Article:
Autochromes...

Discussion in 'Alternative Processes' started by htmlguru4242, Sep 10, 2005.

  1. htmlguru4242

    htmlguru4242 Member

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    I have recently discovered the fascinating autochrome process, but I have not been able to find any relatively current examples of it. Has anyone tried to re-create the autochrome process since the plates were discontinued in hte 1930s?
     
  2. Photo Engineer

    Photo Engineer Subscriber

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    I know of one person who has tried it and has read extensively on the subject. I have heard of another who is contemplating making a stab at it. It will be a difficult task from what I have heard and read.

    I personally would never try that approach. A dye bleach material is much more feasible with hobbyist technology.

    PE
     
  3. htmlguru4242

    htmlguru4242 Member

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    I certianly know that this is a difficult task, though it sounds [deceptively] simple. It would be interesting to see how the person who tried the process got it to turn out. Do you have any information as to who he is?

    You mention a dye bleach process, and you're proably correct that it would be easier, although, i'd imagine that the required materials are quite expensive...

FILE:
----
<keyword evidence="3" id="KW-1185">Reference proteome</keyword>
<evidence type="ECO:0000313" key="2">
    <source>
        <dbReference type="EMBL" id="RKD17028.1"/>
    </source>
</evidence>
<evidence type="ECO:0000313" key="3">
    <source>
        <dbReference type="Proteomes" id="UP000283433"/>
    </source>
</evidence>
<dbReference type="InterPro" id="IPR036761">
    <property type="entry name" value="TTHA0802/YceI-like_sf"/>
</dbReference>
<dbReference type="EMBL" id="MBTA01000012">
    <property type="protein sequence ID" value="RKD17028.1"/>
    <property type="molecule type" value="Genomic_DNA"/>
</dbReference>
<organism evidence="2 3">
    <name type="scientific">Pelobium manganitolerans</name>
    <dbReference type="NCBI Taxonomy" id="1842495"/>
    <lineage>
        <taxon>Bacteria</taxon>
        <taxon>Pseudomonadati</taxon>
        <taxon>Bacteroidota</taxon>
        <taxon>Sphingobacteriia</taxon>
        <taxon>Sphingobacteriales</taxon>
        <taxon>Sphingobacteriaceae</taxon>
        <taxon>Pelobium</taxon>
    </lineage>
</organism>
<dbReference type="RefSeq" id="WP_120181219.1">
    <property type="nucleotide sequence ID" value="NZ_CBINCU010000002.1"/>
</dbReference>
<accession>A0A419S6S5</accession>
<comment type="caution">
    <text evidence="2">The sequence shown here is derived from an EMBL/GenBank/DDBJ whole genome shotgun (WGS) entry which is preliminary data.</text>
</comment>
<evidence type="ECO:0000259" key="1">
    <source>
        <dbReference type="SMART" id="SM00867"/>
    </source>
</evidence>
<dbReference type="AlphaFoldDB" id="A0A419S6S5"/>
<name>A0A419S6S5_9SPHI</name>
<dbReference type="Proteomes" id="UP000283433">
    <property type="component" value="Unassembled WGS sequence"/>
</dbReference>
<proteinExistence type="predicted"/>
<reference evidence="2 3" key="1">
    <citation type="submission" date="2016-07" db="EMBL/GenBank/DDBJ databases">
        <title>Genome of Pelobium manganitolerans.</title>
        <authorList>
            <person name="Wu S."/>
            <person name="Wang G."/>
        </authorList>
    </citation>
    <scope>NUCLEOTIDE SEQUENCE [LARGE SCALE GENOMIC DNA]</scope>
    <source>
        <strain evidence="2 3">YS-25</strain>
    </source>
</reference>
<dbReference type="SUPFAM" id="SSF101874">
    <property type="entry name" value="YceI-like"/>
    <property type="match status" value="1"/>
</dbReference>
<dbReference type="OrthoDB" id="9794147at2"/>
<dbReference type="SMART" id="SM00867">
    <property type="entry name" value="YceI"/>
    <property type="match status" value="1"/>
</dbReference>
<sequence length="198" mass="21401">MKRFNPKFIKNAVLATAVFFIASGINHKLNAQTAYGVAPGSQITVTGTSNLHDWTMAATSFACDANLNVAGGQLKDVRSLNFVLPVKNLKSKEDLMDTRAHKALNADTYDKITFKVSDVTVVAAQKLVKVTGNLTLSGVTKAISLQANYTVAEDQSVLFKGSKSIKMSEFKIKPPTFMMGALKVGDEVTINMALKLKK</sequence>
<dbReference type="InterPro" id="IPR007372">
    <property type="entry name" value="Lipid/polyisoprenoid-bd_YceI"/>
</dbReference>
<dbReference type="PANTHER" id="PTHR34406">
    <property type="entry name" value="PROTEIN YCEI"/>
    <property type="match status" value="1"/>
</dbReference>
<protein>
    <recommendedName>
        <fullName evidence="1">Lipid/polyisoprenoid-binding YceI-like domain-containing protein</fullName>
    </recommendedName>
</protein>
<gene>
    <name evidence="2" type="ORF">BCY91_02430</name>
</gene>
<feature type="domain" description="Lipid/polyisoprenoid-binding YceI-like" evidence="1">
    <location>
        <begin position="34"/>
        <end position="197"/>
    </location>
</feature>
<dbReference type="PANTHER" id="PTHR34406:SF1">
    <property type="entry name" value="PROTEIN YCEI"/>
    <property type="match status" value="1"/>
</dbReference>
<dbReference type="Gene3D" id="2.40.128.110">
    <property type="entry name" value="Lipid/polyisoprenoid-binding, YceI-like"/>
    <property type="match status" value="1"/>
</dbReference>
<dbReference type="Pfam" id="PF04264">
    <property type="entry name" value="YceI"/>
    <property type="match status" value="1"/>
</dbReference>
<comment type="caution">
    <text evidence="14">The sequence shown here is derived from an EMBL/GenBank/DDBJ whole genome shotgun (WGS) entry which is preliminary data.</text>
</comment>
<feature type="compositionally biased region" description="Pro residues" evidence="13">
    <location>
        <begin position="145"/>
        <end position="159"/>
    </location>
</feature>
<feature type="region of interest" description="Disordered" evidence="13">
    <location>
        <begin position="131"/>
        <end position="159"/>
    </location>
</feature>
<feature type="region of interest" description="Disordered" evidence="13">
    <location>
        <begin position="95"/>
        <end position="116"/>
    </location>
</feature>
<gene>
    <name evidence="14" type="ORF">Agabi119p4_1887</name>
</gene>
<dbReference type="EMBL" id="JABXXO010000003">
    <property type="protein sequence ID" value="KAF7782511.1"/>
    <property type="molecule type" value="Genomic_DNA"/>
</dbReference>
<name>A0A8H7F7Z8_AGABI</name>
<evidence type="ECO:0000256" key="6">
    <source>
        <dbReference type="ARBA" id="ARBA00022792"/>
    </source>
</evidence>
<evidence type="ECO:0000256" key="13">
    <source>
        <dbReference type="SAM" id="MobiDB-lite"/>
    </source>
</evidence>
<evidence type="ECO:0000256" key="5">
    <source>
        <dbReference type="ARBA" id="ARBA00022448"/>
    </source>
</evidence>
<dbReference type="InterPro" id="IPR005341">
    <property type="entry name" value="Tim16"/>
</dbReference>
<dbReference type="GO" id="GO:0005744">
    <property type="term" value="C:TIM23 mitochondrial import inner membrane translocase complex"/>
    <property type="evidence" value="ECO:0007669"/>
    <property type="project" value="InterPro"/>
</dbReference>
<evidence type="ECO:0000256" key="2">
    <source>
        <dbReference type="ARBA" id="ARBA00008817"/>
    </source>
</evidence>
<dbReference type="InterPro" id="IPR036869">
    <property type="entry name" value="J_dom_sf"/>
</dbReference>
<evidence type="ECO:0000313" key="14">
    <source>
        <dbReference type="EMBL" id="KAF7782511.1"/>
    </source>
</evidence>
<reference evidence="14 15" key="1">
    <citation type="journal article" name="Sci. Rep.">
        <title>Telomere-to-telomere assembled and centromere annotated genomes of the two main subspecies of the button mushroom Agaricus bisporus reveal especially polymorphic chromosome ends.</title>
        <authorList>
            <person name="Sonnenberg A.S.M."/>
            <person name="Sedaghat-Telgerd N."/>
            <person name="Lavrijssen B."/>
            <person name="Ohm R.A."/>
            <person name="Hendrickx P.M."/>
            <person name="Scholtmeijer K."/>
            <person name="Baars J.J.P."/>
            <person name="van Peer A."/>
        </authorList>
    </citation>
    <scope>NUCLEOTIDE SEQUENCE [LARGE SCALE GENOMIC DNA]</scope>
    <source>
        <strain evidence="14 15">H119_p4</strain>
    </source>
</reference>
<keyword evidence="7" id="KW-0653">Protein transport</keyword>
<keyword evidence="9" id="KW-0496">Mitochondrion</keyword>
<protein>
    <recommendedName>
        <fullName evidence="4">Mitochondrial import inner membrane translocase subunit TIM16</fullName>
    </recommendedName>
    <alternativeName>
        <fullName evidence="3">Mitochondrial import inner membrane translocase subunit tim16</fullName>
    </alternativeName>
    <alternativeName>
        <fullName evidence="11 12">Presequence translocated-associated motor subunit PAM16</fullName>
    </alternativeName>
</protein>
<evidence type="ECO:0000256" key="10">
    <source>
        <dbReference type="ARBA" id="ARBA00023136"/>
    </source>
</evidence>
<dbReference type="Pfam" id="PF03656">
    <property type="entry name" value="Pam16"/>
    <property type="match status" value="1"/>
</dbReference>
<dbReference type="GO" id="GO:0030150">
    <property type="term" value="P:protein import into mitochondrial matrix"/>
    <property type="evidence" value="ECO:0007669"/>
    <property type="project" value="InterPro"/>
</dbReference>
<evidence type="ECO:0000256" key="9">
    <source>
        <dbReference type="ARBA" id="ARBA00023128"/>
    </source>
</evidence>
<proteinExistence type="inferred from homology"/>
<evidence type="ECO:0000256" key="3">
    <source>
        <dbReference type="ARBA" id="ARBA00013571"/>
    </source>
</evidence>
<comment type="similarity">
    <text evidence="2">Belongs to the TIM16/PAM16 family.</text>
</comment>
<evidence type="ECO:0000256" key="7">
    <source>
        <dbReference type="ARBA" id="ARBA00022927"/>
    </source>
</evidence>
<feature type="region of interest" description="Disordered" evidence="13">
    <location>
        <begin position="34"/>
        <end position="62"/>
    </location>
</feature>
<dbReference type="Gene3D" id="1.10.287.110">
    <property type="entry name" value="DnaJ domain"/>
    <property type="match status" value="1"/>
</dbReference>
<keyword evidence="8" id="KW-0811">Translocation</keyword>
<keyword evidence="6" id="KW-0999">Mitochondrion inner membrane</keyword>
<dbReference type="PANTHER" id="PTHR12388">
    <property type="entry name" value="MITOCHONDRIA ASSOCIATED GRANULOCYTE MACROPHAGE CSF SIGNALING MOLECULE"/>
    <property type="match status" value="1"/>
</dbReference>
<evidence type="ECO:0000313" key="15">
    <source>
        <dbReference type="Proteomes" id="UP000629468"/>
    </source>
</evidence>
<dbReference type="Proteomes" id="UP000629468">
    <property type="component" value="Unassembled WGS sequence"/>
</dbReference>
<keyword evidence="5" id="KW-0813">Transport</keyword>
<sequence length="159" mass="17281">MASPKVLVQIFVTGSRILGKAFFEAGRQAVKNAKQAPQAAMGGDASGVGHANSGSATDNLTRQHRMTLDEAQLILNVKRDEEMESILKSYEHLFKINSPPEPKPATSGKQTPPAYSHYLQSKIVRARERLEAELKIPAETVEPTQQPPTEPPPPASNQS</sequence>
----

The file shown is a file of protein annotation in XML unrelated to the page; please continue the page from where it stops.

4. Photo Engineer

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    I would have to check with the individuals concerned to see if they are willing to join this discussion. I have not personally met either, but only exchanged information via e-mail or a 3rd party.

    Autochromes are difficult to make, and there are articles about Polaroid's attempts to use something similar for a color system years ago. It just didn't work well. For hobbyists, coating all of those layers in any color system becomes a pain in total darkness.

    As for dye bleach, the dyes are surprisingly inexpensive, it is again the coating that is difficult and getting the right emulsions. It requires up to 6 layers coated in total darkness, or infra red. It also requires exact matches in dyes and emulsions to achieve a balanced neutral. I have done it one time. That was enough!

    As a photographic engineer, I can say this "he who claims to be a qualified photo systems engineer and has never hand coated a color multilayer is a fool, but he who does it twice is twice the fool". That is a joke BTW and not to be taken seriously as calling any good photo engineer a fool. You can be a good one without ever having made a hand coating. It did seem to be appropriate to remark on it here though given the difficulties you will face making an Autochrome.